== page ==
Georgia’s Shelter-In-Place Order
By Otis Odom
This week, Georgia Governor Brian Kemp released a statewide shelter-in-place order (read the order here). The order went into effect at 6 p.m. on Friday, April 3, 2020. The order requires Georgians to remain at home unless they are conducting or participating in essential services, performing necessary travel, or are part of the workforce for critical infrastructure. Governor Brian Kemp announced Wednesday that he would sign the order, saying the Centers for Disease Control and Prevention directives had changed to advise that people could infect others even if they showed no symptoms. According to Joshua Berlinger et al. of CNN, Kemp stated that he only just learned that the virus “is now transmitting before people see signs.” However, public health officials had been telling this to the public for months.
The shelter-in-place order also supersedes many of the orders passed by cities and counties throughout the state. It is still unclear if those local governments could pass stricter rules that are not a part of a shelter-in-place order. Citizens could face a misdemeanor if they are caught violating the order. Also, Gov. Kemp stated that any business not considered critical infrastructure should only engage in “minimum basic operations” defined in the executive order. Some of those include processing payroll, ensuring security and managing inventory. This order will last until April 13, 2020.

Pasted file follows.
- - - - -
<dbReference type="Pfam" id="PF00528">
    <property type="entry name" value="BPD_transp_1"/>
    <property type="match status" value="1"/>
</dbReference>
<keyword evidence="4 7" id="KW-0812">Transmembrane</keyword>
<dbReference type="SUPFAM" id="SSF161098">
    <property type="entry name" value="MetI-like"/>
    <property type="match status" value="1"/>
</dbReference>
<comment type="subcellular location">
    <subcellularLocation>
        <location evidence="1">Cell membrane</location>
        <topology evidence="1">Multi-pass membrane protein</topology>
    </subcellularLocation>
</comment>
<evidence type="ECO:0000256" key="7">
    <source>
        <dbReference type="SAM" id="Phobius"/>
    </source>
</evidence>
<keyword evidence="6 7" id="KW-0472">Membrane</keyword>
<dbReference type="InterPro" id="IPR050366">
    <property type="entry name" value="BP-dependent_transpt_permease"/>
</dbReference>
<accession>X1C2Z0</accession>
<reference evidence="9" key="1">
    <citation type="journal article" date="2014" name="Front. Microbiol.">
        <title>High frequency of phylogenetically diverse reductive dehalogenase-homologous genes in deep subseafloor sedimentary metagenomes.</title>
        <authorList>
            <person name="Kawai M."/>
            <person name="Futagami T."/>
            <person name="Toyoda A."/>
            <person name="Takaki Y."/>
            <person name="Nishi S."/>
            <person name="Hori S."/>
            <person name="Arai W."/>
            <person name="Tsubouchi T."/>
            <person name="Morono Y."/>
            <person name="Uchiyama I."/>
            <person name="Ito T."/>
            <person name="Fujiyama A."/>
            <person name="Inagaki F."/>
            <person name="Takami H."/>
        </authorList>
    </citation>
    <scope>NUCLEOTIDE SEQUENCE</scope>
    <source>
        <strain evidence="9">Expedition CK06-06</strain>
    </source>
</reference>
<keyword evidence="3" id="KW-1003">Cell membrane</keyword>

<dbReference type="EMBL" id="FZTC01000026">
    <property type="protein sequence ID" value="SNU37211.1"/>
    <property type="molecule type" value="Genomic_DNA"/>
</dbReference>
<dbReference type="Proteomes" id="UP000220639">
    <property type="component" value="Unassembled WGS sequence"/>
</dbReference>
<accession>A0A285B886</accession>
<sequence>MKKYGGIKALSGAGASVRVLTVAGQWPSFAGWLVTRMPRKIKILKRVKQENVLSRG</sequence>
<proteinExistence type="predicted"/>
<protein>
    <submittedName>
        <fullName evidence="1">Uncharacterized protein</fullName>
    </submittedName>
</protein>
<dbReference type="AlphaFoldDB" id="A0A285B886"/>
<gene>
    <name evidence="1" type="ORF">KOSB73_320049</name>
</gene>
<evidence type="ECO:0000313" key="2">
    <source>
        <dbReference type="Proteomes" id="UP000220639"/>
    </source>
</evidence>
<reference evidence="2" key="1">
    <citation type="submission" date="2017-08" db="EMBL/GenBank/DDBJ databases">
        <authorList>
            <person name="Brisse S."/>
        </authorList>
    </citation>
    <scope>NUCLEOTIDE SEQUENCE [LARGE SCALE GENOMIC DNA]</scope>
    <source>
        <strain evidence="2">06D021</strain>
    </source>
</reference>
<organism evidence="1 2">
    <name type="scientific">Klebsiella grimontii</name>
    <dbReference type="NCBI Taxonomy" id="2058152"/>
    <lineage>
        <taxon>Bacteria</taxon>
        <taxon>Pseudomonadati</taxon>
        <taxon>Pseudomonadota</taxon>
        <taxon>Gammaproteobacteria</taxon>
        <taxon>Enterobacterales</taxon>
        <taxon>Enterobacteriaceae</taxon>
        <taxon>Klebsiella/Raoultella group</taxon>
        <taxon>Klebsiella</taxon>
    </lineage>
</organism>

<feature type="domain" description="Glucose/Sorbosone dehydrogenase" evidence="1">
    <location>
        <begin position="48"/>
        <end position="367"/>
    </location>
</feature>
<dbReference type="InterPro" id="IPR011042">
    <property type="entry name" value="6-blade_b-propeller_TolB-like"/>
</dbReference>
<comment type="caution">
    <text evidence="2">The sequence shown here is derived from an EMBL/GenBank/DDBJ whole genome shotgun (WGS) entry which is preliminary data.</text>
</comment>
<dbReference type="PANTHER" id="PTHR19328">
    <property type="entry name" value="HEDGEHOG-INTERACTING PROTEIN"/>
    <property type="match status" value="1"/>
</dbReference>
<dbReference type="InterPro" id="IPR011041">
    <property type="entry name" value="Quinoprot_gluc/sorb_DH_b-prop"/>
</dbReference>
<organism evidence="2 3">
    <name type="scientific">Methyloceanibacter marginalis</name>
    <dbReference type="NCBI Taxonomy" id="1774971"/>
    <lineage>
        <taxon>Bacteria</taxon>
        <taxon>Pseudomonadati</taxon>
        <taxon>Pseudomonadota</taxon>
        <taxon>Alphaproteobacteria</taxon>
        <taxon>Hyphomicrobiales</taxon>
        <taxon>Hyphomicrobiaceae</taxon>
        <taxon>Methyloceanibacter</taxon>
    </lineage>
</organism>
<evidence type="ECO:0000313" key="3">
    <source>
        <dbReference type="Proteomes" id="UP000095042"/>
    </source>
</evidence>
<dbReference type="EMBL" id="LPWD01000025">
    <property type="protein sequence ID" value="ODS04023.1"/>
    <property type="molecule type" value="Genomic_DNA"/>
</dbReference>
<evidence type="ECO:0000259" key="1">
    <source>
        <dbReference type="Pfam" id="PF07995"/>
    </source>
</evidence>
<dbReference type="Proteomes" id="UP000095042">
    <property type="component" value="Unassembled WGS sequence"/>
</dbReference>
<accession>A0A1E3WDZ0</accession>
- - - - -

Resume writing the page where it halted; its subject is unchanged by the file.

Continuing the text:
The shelter-in-place is important for people to understand because it will keep people from interacting with each other, which could lower the number of people who get infected with COVID-19. President Trump stated, “The purpose of shelter-in-place is that it’s supposed to limit the interactions between large groups of people to slow down the transmission, which that can happen and hopefully burn out the virus faster than exposing everyone to it and then having the hospitals overrun.”
There are many reasons behind shelter-in-place, but the main reason is to see the number of people that are infected stop rising. Georgia has a resident count of 10.6 million residents, and the goal is to stop the spread of COVID-19. Those who violate the terms of the order could face misdemeanor charges. At a press conference Wednesday, April 3, Kemp said the Georgia State Patrol and other agencies would take “appropriate action to ensure full compliance, no exceptions.” For now, the governor has not deputized local law enforcement, such as police officers and sheriff’s deputies, to enforce the order.
On March 13, 2020, President Trump declared a National Emergency due to the coronavirus pandemic, referred to as COVID-19. By March 27, 2020, the United States had the highest number of leading cases in the world. The United States was confirmed to be the number one country that has been hit the hardest. Due to the increasing number of cases and people getting infected, by March 28, 2020, the state of Georgia first issued a “Stay-At-Home Directives.” This was to make sure people stay indoors except for work, obtaining essential goods or health care, or outdoor activity, don’t gather in groups of 10 or more and maintain 6 feet of distance from others. It has now been replaced with the new order that took effect April 3.
As of the time of the publishing of this article, the numbers of COVID-19 cases in the United States were 302,919, with 8, 243 deaths. The number of cases in Georgia were 6061 infections, with 201 deaths.
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